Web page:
Author Nusrat Parveen

Category Non-Fiction

Abstract This Article explores a state of mind called "Flow". How this has helped achievers in their journey and how one can practice it.

How do some people achieve anything they want? How to achieve anything that you want.
Have you ever been to a state where you do an activity for so long that you lost track time, and miss to notice changes around you. Many people also call this state as “zone”. Psychologist Mihaly Csikszentminhalyi from the University of Chicago terms this state as “flow”, was one of the first to identify and research the state flow for two decades.
It is state in which people become utterly absorbed in what they are doing, paying undivided attention to the task, their awareness merged with their actions. Attention become so focused that people are aware only of the narrow range of perception. It is state of self-forgetfulness, unconcerned with how are we doing, with thoughts of success or failure; the sheer pleasure of the act itself is motivating.
People in flow exhibit master control of what they are doing. Here, the quality of attention is relaxed yet highly focused. It is a concentration very different from straining to pay attention when we are too tired or bored, or when our focus is battling under intruding feelings such as anxiety, fear or anger.
In a study by Csikszentmihalyi of 200 artists eighteen years after they left art school, Csikszentmihalyi found that it was those who in their student days had savored the sheer joy of painting itself who has become serious painters. Those who had been motivated in art school by dreams of fame and wealth for the most part drifted away from art after completing school.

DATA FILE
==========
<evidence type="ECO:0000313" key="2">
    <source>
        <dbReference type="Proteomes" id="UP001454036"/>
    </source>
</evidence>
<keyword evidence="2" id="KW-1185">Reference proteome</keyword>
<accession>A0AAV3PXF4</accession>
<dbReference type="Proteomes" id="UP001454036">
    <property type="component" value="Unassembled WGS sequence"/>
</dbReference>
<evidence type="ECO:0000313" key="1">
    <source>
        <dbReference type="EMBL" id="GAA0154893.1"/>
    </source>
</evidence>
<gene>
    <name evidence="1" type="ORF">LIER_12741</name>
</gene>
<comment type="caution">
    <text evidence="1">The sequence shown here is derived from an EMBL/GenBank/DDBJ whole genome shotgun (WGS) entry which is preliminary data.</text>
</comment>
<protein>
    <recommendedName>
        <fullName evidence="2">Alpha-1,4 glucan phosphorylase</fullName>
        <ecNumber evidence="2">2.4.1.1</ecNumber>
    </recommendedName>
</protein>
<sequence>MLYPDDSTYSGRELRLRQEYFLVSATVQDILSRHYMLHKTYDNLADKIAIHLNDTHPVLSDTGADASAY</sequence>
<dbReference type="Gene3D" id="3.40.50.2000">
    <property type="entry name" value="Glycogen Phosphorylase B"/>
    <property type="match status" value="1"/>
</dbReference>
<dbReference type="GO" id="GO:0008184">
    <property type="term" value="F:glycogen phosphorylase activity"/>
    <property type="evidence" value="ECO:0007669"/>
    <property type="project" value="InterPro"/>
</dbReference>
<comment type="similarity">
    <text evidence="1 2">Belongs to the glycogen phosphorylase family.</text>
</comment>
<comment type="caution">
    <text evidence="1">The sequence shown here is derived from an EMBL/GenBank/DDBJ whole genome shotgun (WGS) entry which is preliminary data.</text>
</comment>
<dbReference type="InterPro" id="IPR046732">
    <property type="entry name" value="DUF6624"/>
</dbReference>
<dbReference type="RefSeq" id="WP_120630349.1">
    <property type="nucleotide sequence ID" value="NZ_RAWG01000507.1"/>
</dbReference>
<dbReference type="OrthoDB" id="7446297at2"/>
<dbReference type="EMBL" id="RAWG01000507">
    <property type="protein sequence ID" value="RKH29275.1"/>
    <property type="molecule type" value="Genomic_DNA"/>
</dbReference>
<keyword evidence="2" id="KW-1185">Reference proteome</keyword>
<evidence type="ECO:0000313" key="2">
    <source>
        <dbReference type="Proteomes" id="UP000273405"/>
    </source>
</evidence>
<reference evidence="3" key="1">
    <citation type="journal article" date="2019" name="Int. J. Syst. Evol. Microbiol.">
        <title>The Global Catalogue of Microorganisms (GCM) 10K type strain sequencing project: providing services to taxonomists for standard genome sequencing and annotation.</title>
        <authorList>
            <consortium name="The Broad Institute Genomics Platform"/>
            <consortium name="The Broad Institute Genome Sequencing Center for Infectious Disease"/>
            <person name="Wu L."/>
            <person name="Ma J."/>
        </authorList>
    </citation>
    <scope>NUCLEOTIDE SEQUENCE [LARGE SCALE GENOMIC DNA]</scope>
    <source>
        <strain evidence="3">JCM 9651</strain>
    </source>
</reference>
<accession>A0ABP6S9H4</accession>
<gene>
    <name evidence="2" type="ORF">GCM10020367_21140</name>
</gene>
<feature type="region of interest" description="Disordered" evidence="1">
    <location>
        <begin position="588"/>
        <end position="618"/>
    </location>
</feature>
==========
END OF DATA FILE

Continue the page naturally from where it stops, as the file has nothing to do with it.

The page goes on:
Csikszentmihalyi concludes: Painters must want to paint above all else. If the artist in front of the canvas begins to wonder how much he will sell it for, or what the critics will think of it, he wont be able to pursue original avenues. Creative achievements depend on single-minded immersion.
Flow is an experience almost everyone enters every once in a while, particularly when performing at their maximum point or stretching beyond their previous limits.
That experience is a glorious one. Because flow feels so good, it is naturally rewarding. Ways to get into the flow:
1. Intentionally focus on the task at hand; a high attentiveness is the essence of flow. Free yourself from all kind of distractions. Competition is one of the way to get into the flow. Try sitting in an environment where you see people achieving task same as you. Put your phone away. Study says people are likely to concentrate more on a task that they like, so choose a subject you like and thrive.
2. Find a task that you are skilled at, and is slightly challenging. Psychologist Csikszentminhalyi says: people seems to concentrate best when the demands on them are a bit greater than usual, and they are able to give more than usual. If there is too little demand on them, people are bored. If there is too much for them to handle, they get anxious. Flow occurs in that delicate zone between boredom and anxiety.
When people are engaged in activities that effortlessly capture and hold their attention, their brain “quiets down” in the sense that there is a lessening of cortical arousal. But a strained concentration- a focus fueled by worry triggers cortical activation, which end up breaking the ‘zone’.
By building the ability to concentrate highly in a task, a person can build new neuron connections in the brain. Csikszentminhalyi says the state flow does not only brings prosperity in work but also has many benefits such as improved performance, significant increase in happiness, emotional regulation, limitless creativity and motivation.